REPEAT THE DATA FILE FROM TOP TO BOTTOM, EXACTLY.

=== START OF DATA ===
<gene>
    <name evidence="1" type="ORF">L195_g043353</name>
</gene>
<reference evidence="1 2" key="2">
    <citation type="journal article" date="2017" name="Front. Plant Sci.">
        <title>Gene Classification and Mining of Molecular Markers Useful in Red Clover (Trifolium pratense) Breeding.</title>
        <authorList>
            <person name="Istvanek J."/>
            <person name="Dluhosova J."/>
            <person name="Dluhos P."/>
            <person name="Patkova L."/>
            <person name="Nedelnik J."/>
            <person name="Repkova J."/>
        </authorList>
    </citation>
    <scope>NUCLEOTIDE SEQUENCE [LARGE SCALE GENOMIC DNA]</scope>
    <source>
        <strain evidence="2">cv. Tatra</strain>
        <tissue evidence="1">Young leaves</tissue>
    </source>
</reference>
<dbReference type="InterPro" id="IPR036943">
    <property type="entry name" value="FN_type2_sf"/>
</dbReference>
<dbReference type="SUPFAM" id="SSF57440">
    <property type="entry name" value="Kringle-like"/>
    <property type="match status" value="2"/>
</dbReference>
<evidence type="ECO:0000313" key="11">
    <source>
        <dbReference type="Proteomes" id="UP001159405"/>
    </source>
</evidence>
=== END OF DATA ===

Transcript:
<gene>
    <name evidence="1" type="ORF">L195_g043353</name>
</gene>
<reference evidence="1 2" key="2">
    <citation type="journal article" date="2017" name="Front. Plant Sci.">
        <title>Gene Classification and Mining of Molecular Markers Useful in Red Clover (Trifolium pratense) Breeding.</title>
        <authorList>
            <person name="Istvanek J."/>
            <person name="Dluhosova J."/>
            <person name="Dluhos P."/>
            <person name="Patkova L."/>
            <person name="Nedelnik J."/>
            <person name="Repkova J."/>
        </authorList>
    </citation>
    <scope>NUCLEOTIDE SEQUENCE [LARGE SCALE GENOMIC DNA]</scope>
    <source>
        <strain evidence="2">cv. Tatra</strain>
        <tissue evidence="1">Young leaves</tissue>
    </source>
</reference>
<dbReference type="InterPro" id="IPR036943">
    <property type="entry name" value="FN_type2_sf"/>
</dbReference>
<dbReference type="SUPFAM" id="SSF57440">
    <property type="entry name" value="Kringle-like"/>
    <property type="match status" value="2"/>
</dbReference>
<evidence type="ECO:0000313" key="11">
    <source>
        <dbReference type="Proteomes" id="UP001159405"/>
    </source>
</evidence>